My Grandma Is the Only Person I Know That Would Order a Beer On Her Death Bed
She hasn't had solid food in weeks, but she says, "I'll have a Sapporo."
Room 76/shutterstockAs we crossed the Triborough Bridge into Queens, I’m suddenly gripped with this terror that I’m going to die one day. I’m going to see my grandma Ruthy.
Growing up, I would spend weekends with my grandparents. They’d pick me up on Friday nights, and I’d have these long, adventurous days with Grandma Ruthy that felt like she was trying to pack all of the world’s knowledge into one 12-hour period.
We’d wake up early, drink coffee with lots of sugar, and then she’d give me a trillion vitamins, and then we’d head into the city. We’d start at the Central Park Zoo. She’d teach me about marsupials and pandas. Then we’d go to the MOMA, and it was Monet and impressionism. Then we’d walk downtown past all the shops to Sweet Basil in the West Village, where we’d see Doc Cheatham play trumpet. Then Chinatown, where she taught me how to use chopsticks.
Finally we’d go back to her place. And she’d teach me how to lose at rummy. She’d wait for me to reach for one more card, and then she’d slap my hand and say, “Rummy, kiddo!” She’d throw her cards down and laugh. She wanted me to know that it’s not enough to beat your grandson at cards; you have to squeeze every last little drop of joy out of beating him.
But I’m not thinking about that as we cross the bridge. We pull up outside of their apartment building, and I walk in to see my grandmother sitting on the couch. Where once she would have been, like, the loudest person in the room, now she can barely move. And where once she would have wrapped me in this huge bear hug, now it seems like the couch is going to swallow her alive.
And I know that I’m supposed to go and sit at her feet and hug her and kiss her and hold her hand and say goodbye. But I want to run. I don’t want to see her like this. I don’t want to even make eye contact with this woman that I loved so dearly, because if I do, maybe death will reach out from over her shoulder and touch me too.
She says, “So where are we going for dinner?” I look at my mom with horror because I don’t know what food goes with dying. And my mom says, “What are you in the mood for, Aaron?”
I say, “Well, we could just call the local Chinese restaurant and I’ll go over and pick it up.”
And my grandmother, dying of ovarian cancer, pulls herself to the edge of the couch and straightens herself up and says, “My grandson doesn’t eat take-out food with me.”
And that’s how we end up carrying her off the couch, down the steps, into the car, and driving 30 minutes to the closest Japanese restaurant. And we sit in a booth by the window.
When it comes her time to order, we all kind of hold our breath. She hasn’t managed solid food in weeks, and she can barely do a sip of water because of the pain. But she looks at the waitress and she says, “I’ll have a Sapporo. In a mug, please.”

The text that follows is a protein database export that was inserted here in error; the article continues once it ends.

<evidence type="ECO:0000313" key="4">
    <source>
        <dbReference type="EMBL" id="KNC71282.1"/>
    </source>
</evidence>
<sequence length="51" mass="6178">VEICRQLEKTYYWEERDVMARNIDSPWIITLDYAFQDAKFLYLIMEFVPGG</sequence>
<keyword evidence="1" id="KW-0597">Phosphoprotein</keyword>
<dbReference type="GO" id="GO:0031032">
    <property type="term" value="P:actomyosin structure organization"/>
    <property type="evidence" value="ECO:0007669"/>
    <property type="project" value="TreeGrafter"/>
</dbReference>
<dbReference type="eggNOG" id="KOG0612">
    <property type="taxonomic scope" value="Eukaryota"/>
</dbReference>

“I’ll have a Sapporo. In a mug, please.”
And we eat and she drinks half of her beer. And she tells us about the time that she and my grandfather went to China, and how they traveled through Siberia on the railroad and all these incredible stories—and for a moment, there’s no death. There’s no cancer. There’s “We’re all immortal. Time stretches out forever.” There’s a moment like that in every meal, if you pay attention. It’s there, where oblivion is replaced with infinity.
And then we go home. And it’s time to do that thing that I’ve been dreading. Saying goodbye. We do it outside her building. And she hugs me and she kisses me and she cries a little bit. And then we do it—we say goodbye. And I’m waiting for the dread, the icy cold hand of death on my heart, but I don’t feel it, because she’s built this shield around me. The meal has been this shield.
A few days later, she’s sitting on the couch next to her son and her husband, and she says, “It’s time.”
And they help her to the bed, and she says, “Do you think there’s a heaven?”
My grandfather says, “I don’t know. Are you scared?”
And she says, “No.” And then she closes her eyes and dies.
When it gets too much for me, my therapist, Karl, told me I’m supposed to look over my shoulder and say, “Hello, Death. Nice to see you again.” My therapist is a genius samurai warrior poet with an MSW, but he’s wrong.
The last lesson my grandma Ruthy taught me is that when I stand on the edge of infinity, it’s that it’s not enough to say, “Hello, Death. Nice to see you again.”
You have to say, “Hello, Death. Nice to see you again. Listen, before we go, I’m going to have one more beer.”
Courtesy Aaron WolfeAaron Wolfe, 40, is a filmmaker and a writer. He lives in Belmont, Massachusetts.
Told live at a Moth show at the Music Hall of Williamsburg in New York, NY